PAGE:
It’s no longer the case that only niche geospatial software and data companies occupy this part of the tech sector. The largest global technology companies now comprise a significant part of the market. Google Maps and Google’s acquisition of Waymo and Waze is certainly an indication of its vision for location but it is not the only company to see the potential of location data. Microsoft was already dabbling with “globes” with Virtual Earth in 2003, a few years before Google Earth. Today, Microsoft has embedded the capability to query spatial primitives in SQL Spatial, launched Azure Maps, invested in high resolution digital cameras before they acquired Vexcel. In December 2020, Amazon Location Service was launched on AWS, partnering with Esri and HERE Technologies among others. Facebook, once again partnering with HERE Technologies, has allowed users to identify the location of posts and photos, and provided anonymized location data to non-profits for COVID research. Finally, Apple will use Apple Maps as an intrinsic part of their ability to eventually provide autonomous vehicles.

Although not considered part of the GAFAM tech group, Salesforce purchased MapAnything in April 2019, which has been renamed, Salesforce Maps. Salesforce’s acquisition of Tableau had already given it a foothold in geographic visualization and basic analysis and had embedded geocoding capabilities within its CRM platform years earlier.

These companies have understood the competitive advantage geospatial technology can provide, and thus accelerated merger and acquisition activity.

From Convenient to Indispensable

Some businesses rely extensively on location data. Naturally, geographically-based industries such as real estate and telecommunications have used location data for decades. But in the “gig” economy, without location data companies such as Uber, Airbnb, Lemonade, Doordash, Zillow and others simply don’t exist. They are so heavily dependent on current and accurate data that their business models must invest in superior sources. In addition, other industries, such as retail and insurance, are finding that geospatial models for site selection and risk assessment, respectively, are indispensable for right-sizing their business. In the case of insurers, price an insurance policy too high, and customers will go elsewhere; price too low and companies may be stuck with a high-risk customer. Getting it right depends on highly accurate data on the location and extent of perils that impact the underwriter’s ability to price effectively. As for the retailers, during the pandemic, quick service restaurants found it necessary to transition to a delivery-only based business, where taking the customer’s address location and routing drivers efficiently became a must in order to survive.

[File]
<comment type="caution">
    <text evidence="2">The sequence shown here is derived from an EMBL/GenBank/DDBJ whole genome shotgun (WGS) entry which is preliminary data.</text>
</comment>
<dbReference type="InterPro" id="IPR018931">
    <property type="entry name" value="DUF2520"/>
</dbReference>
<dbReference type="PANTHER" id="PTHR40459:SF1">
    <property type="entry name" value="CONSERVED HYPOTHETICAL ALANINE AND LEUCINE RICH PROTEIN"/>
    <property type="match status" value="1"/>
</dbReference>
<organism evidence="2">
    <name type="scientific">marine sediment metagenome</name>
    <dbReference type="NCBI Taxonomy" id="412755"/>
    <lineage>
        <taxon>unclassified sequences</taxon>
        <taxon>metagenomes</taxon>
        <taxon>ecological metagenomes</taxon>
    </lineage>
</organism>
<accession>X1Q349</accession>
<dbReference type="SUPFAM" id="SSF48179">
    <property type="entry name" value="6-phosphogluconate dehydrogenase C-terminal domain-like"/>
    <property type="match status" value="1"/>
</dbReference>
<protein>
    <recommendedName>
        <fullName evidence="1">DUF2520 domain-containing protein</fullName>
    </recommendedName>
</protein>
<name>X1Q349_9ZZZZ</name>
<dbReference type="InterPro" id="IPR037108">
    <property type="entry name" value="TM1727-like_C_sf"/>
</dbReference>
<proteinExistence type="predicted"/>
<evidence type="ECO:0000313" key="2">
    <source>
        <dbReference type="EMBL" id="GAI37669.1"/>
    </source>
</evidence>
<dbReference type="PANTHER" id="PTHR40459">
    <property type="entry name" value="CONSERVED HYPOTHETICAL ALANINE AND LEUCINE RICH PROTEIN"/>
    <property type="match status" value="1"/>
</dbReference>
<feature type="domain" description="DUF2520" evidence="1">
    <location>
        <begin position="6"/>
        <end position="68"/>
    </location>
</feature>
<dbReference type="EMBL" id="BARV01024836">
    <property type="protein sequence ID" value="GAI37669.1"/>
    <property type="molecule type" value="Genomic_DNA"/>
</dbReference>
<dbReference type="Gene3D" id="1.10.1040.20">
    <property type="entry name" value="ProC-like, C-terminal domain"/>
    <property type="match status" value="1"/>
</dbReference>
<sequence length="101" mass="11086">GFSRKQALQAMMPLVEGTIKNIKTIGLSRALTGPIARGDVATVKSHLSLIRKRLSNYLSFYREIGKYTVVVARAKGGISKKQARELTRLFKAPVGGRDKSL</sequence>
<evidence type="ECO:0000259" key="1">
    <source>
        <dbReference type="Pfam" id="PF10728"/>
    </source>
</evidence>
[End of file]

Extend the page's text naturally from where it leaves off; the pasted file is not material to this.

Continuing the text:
Location Analytics

The awareness of the value of geospatial technology is trickling down from the professional with degrees in geographic information systems (GIS), to the business analyst, who uses business intelligence (BI) software such as Tableau and Cognos. Most BI tools have some element of geographic analysis capabilities. As such, these tools now provide functionalities that overlaps with those of the more robust GIS software on the market from companies like Esri and Precisely. It’s projected that the next million users of geographic information won’t know (or care) much about GIS software. It will be assumed that their tool for analytics will be able to perform spatial analysis.

So, as the technology becomes an indispensable tool, there will be more users in the market for both advanced functionality and accurate data.

Stay connected!

Subscribe to our newsletter:

CHATWITH US